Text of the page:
you get in, in a normal school? We have been lucky in the fact that we’ve I fought hard for working quite vocally.
I have a nursing background, so I’m not scared to stand up and, you know, fight for, it’s almost like to help people.
And he was our son. And it was “What we’re gonna do?” We’re going to sit down and just let him fall through the slats or are we going
to fight hard and get the help he needs? So we’ve met a lot of lovely people on the way. And it’s and you don’t want to label
for these children, but without the label, it’s a bit like the chicken and the egg. You can’t get the specialised help they
need and met some amazing individuals that have helped him. His one-to-ones have been incredible. You know, if you get the right people
and the right teachers, these kids can just reach for the stars. Yeah. So we’ve had, he’s had some amazing one-to-ones, and without them
we wouldn’t have, I wouldn’t have made it, you know, Mack wouldn’t have got through. A couple of really good teachers that have
been behind him. You know, if they’re behind these kids and they understand them, then they have more opportunity,
you know, more help, more understanding. And I think the more they are accepted and relaxed they feel in their environment, the more they try.
So more of like someone is behind them back supporting them in all aspects. Yeah. How do we set the classroom up?
I mean, we had a wonderful headmaster that when he went to intermediate, gave Mack his office until he was brave
enough to come and be with the classroom. And he was Headmaster Māori headmaster who said Mack walks to the beat of his own drum.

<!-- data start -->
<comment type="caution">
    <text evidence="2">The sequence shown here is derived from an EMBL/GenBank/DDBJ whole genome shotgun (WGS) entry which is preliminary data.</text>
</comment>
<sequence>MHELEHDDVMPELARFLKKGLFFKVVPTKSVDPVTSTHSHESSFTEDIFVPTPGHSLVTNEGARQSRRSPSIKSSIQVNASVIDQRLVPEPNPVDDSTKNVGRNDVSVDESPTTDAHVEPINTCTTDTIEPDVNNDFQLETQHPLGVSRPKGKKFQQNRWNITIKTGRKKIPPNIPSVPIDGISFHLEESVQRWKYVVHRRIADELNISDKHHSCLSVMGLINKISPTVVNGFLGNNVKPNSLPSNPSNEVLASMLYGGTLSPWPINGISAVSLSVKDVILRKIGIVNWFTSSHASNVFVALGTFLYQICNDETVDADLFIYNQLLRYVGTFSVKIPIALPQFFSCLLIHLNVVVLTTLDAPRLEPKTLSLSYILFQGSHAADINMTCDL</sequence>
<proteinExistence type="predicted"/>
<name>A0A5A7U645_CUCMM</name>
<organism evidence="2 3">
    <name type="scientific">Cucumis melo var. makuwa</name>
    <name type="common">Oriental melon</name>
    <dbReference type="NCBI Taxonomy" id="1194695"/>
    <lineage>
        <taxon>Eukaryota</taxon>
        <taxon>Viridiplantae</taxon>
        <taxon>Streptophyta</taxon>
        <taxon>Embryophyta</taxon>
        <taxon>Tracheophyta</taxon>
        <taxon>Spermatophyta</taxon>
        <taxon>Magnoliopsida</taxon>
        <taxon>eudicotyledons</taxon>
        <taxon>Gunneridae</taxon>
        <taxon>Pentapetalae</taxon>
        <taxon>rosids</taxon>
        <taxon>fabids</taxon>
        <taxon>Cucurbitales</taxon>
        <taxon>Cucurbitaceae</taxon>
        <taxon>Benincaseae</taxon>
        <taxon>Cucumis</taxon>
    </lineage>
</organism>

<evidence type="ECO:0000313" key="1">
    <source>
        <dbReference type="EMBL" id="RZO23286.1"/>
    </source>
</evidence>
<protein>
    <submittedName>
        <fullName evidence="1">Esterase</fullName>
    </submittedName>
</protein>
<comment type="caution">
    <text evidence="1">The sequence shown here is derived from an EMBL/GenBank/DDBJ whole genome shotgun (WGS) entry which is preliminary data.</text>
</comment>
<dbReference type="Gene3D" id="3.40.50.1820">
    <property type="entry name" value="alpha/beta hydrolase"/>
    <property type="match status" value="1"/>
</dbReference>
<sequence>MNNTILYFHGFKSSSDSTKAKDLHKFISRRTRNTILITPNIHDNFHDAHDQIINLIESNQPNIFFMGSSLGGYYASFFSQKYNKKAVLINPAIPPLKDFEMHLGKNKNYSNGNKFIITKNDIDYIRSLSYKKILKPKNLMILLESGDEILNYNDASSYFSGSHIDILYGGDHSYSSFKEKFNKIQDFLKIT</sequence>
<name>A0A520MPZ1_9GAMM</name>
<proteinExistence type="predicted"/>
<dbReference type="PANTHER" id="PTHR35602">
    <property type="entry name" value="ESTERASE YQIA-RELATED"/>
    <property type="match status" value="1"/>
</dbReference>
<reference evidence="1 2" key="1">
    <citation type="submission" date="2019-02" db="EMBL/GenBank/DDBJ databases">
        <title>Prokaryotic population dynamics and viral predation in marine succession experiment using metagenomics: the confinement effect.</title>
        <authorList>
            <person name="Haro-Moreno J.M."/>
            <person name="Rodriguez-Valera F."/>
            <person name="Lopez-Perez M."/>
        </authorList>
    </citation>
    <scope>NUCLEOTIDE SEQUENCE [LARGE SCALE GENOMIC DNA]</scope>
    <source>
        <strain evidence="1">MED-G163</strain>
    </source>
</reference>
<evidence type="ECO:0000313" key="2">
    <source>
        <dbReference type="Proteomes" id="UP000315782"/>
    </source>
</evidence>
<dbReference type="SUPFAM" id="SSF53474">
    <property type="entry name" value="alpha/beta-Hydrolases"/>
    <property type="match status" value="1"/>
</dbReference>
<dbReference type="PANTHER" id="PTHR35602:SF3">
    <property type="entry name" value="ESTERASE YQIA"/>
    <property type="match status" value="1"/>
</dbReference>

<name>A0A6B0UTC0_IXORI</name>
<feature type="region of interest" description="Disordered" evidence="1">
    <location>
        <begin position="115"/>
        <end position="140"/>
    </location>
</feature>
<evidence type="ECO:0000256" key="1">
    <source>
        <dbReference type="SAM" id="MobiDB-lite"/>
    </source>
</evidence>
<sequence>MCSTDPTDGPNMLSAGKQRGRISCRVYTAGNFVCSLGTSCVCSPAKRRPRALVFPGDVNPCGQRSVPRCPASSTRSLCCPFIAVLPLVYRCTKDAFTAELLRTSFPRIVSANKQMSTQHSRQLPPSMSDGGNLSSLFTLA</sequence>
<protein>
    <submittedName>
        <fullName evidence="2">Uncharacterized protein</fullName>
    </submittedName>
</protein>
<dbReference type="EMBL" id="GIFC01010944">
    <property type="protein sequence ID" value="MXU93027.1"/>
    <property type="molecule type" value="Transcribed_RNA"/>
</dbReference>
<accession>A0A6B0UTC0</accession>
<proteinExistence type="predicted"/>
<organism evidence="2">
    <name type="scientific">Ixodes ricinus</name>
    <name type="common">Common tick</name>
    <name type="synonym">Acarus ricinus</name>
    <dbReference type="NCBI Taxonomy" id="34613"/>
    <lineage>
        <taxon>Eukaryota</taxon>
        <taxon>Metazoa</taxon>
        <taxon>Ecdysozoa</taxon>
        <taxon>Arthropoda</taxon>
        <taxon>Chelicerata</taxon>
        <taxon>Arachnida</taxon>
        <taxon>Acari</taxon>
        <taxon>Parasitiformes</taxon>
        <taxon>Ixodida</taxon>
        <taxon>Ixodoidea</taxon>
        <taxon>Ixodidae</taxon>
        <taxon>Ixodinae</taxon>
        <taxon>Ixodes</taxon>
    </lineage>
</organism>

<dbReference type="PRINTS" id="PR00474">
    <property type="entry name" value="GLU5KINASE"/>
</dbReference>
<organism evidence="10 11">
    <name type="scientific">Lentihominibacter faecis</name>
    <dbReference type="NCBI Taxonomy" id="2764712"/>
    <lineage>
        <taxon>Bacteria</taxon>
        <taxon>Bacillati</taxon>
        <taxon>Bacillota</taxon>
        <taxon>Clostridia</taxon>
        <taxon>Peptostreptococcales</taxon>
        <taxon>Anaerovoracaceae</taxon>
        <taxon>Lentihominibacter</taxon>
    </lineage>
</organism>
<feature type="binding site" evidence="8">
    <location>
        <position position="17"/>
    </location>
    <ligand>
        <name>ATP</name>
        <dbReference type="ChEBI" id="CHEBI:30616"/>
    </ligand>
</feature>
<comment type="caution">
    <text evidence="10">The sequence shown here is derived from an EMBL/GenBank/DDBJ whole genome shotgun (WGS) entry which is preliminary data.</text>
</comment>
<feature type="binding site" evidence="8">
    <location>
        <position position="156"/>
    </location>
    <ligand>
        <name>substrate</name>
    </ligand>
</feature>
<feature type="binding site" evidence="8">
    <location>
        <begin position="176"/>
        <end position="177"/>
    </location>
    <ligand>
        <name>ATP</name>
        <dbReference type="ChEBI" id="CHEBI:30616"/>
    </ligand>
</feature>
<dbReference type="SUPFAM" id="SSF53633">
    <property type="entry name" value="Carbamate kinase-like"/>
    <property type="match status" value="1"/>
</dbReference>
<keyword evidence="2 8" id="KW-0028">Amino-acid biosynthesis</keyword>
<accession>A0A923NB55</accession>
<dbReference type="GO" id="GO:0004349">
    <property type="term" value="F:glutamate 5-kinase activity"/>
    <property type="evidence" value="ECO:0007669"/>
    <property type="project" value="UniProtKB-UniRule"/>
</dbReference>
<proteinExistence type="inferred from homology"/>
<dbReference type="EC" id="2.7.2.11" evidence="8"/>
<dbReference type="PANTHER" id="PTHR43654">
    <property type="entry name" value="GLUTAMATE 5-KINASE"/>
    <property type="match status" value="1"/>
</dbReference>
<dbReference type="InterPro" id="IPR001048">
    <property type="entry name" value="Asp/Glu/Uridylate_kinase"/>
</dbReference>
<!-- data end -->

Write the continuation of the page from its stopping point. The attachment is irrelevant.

And as long as he’s walking to the beat of it meaning, as long as he’s allowed to be who he is, we have no problems.
It’s when they’re treated as different. You have the problem. How is Mack in terms of growing up at home, like
how is the support from family? Relatives? What would you say Mack? They’ve been like supporting me, like nonstop, like…
Your sister is your biggest advocate? Yeah, I mean, all of my life, basically, just giving me that support really helped me.
You know, there were times that I was just like sad that I didn’t really get along with my peers and all that sort of stuff like
there have been emotional times in my life. I mean, of course, there will be people like me. Um, you’ve got there. I got there.
I got there in the end. I mean, look at me now. I mean, I’m alive. Kelly is 28. She’s a trained nurse now and she is his
biggest critic, you know, very tough on him, but for the right reasons. She wants him to be as independent in his life as he can.
I think as a parent, as a mum, you tend to be very, you cushion them, you’re very protective,
where as Kelly’s got that nice balance and the fact that, hey, mom, he’s got to be set up for life when I’m when we’re not here.
A lot of questions and worries, concerns like parents like us and what’s going to happen next and all those things.
And I saw this video. It’s a touching video like this parent is so worried about what’s going to happen to her son.
She don’t want to put all the responsibilities to the siblings. Yes. Because it’s not… That’s huge. Yeah,
I think that’s the biggest thing for Kelly is that because there’s only the two of them are more small unit because
we have emigrated to New Zealand. Yes, we’ve got friends, but it’s not family. What will be will be. And I think as long as you
they get the support and the love and you give them as much information and set them up as well as you can, I think you have
to believe that they’re pretty smart. They’re pretty smart kids, Mack’s pretty on to it. And I know that he would be fine.
You know, I think he’ll, he’s doing really, really well. So I think it’s finding the right support, having the belief.